This week, we visited Cuba with a delegation of highly knowledgeable and engaged women leaders;  enabling us to share what we have learned, expand what know, and engage with Cubans – new and familiar, in government, civil society, and among the self-employed -with fresh eyes and ears.
 
One story of this trip – and there were many – can be told by talking about five pieces of technology we encountered during a week-long journey from Havana to Pinar del Rio and back.
 
The LG smart phone.  At dinner in a privately-owned restaurant, far from the big city, where the distance from farm to table was a matter of paces, the proprietor startled her guests when she cued up a music video on her phone.  Using her finca’s WIFI connection, she played a pop song and the accompanying video with scenes of dreamy lovers shot in her nearby dewy fields.  As you might expect to see here in the U.S. or elsewhere in the developed world, this was not just a music video but a product placement…for a paladar…in Cuba.
 
As we were reminded time and again, Cuba has a demographic problem.  By 2030, 30% of Cubans will be age 60 or over.   Following the December 17th diplomatic breakthrough between Cuba and the United States, the Cuban government created 36 hotspots, apparently with the understanding that if young Cubans can’t find a signal for their smart phones on the island, they will search for access to the Internet someplace else.
 
With a few exceptions – e.g. dissident websites and the web presence of Radio and TV Martí – Cuba’s web is unfiltered, so there are Cubans living on Facebook and accessing more.  Ted Henken tweeted this week he was perfectly able to get El Nuevo Herald, Café Fuerte, and the Havana Times from his hotel; there and elsewhere, those sites are available to Cubans whose phones are within range.
 
The environmentally-sensitive car wash.  In Cojimar, with assistance from the Antonio Núñez Jiménez Foundation, residents of this neighborhood near Havana have started a private sector car wash with an unusual spin.  Earlier this week, the owner of Planta De Fregado, assisted by the former bartender and warehouse manager he employs, described how they built and now operate a car wash whose filtration system is capable of separating water, oil, and solid waste as they clean the grit and grime from their customers’ cars.  They are driven to do this because he and his neighbors, coordinated by a magnificently-talented organizer, have been engaged in a decade-long effort to reclaim their community from the grip of pollution and decay.  Now, with the government’s emphasis on removing workers from its payroll and services from its books that are best performed in the private sector, the carwash is competing against operations in Havana on environmental quality and price in Cuba’s increasingly private economy.
 
The water meter.  The organizer’s name is Maritza Fortún Gonzalez.  Her pride in helping Cojimar clean-up and become more efficient in its use of water resources has a practical dimension.  You can find it in her sidewalk.  There, the government has installed a water meter to go along with a new system of price-sensitive usage.  Before, the supply was unlimited at a price of 1 peso; soon, when she exceeds (an estimated) 1-2 cubic meters, the charge will slide to two pesos.  Yes, water is dirt cheap; perhaps, some might argue, unreasonably so.  But, this is illustrative of something bigger happening in Cuba.  Electricity prices are up; gas is being metered too.  There is a 19-page (don’t be envious, IRS) tax code on the books.  As Cubans pay more for what they get, their interests in having more say in how things are done will only rise. What the meters are measuring is a gradual redefinition of the relationship between Cuban citizens and the Cuban state.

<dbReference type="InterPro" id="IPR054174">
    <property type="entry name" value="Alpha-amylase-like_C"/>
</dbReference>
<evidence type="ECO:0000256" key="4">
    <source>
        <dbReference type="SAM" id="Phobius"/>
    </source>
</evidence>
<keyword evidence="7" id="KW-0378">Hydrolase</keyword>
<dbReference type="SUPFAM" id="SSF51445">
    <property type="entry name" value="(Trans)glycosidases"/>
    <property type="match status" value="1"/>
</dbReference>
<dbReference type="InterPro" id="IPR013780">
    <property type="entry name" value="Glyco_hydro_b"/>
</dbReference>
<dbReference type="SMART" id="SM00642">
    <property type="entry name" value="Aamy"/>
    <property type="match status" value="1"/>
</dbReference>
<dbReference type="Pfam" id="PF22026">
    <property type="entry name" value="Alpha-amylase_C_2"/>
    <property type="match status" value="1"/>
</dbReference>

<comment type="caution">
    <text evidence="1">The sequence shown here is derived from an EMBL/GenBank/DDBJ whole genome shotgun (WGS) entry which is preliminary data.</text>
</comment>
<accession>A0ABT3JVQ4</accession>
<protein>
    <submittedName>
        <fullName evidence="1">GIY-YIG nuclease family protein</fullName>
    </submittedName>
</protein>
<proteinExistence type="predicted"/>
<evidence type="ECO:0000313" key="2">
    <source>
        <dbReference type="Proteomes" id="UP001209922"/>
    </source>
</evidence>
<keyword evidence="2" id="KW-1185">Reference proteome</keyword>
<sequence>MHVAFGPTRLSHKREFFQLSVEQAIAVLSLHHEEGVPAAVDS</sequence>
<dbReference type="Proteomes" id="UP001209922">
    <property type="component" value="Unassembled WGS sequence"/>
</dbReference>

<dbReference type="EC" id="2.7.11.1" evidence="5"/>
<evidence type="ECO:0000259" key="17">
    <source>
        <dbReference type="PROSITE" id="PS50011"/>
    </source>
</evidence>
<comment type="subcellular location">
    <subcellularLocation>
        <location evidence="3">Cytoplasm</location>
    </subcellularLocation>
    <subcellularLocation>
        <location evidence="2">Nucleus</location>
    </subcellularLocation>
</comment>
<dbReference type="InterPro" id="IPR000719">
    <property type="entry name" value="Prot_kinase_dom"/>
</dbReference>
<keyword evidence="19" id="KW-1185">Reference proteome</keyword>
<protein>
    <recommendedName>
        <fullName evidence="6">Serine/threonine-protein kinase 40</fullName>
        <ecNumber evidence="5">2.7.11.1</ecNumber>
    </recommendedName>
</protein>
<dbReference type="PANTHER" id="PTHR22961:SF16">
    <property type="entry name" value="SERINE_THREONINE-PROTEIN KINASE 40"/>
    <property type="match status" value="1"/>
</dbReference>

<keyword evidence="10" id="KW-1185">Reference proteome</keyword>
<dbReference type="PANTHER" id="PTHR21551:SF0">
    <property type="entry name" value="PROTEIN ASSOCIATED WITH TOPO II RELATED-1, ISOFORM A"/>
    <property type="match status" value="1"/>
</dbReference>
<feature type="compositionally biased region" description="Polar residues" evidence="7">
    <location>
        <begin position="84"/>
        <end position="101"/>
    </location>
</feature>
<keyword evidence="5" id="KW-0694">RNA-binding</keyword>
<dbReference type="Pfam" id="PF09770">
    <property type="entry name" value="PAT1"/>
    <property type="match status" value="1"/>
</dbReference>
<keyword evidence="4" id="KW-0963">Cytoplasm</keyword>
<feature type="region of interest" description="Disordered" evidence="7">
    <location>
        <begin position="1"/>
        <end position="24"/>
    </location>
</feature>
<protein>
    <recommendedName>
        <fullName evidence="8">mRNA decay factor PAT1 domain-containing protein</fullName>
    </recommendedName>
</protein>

The Packet.  Our jaws dropped when a state employee told us she was all caught up watching “House of Cards.”   She is able to watch the unseemly rise and dissipating fall of President Frank Underwood thanks to “Paquete Semanal,” distributed by flash drive to subscribers and others, tasting offline what we are privileged to encounter in the digital world here.   The packet has been described by The Guardian here and NPR here.    Its significance is about more than entertainment and culture and the growing community of Cubans who are seeing the news and information on the flash drive as it is passed hand to hand.  “We are over-controlled,” she said, and the packet is forcing the government to confront its own determination to exert control over the content that Cubans can see.
 
The sewing machine.  Barbara, clutching her baby in her living room, laid out the baby dresses she had designed turned out by the seamstresses she employs who work on the sewing machines she keeps on the second floor.  She loves having the chance to “be my own boss.”  The clothing she sells now is for other Cubans, and her line of clothes has put friends to work and her growing family in a larger flat.   Two hours away, we also visited a cooperative employing nine women with their own machines finishing a project turning out uniforms for workers in a state-run restaurant.  Their leader enjoys the autonomy of private work, when they can make their own decisions – what contracts to take, what price to sell their goods – and earn better wages.  “This is the future of our country,” she says.
 
It’s easy, perhaps too easy, to be beguiled by the new technology.  Poor Cubans, we were told, in this period of change, are doing worse, not better.  Young people are still leaving, many more than the numbers of those who are coming back.  Not all the faithful who wanted to see Pope Francis had safe passage to hear him say mass.  This, and more, is true.
 
But, these things are also true:  Not a single Cuban spoke to us against their country’s opening with America.  They see the restoration of diplomatic relations as the removal of a huge psychological burden from their shoulders.  The changes in their lives, embodied by the technology we saw in Cuba this week, are emblematic of greater mobility and even larger expectations for the future.  They don’t want these developments reversed – not the changes in their lives, and not the reforms in U.S. policy – and neither do we.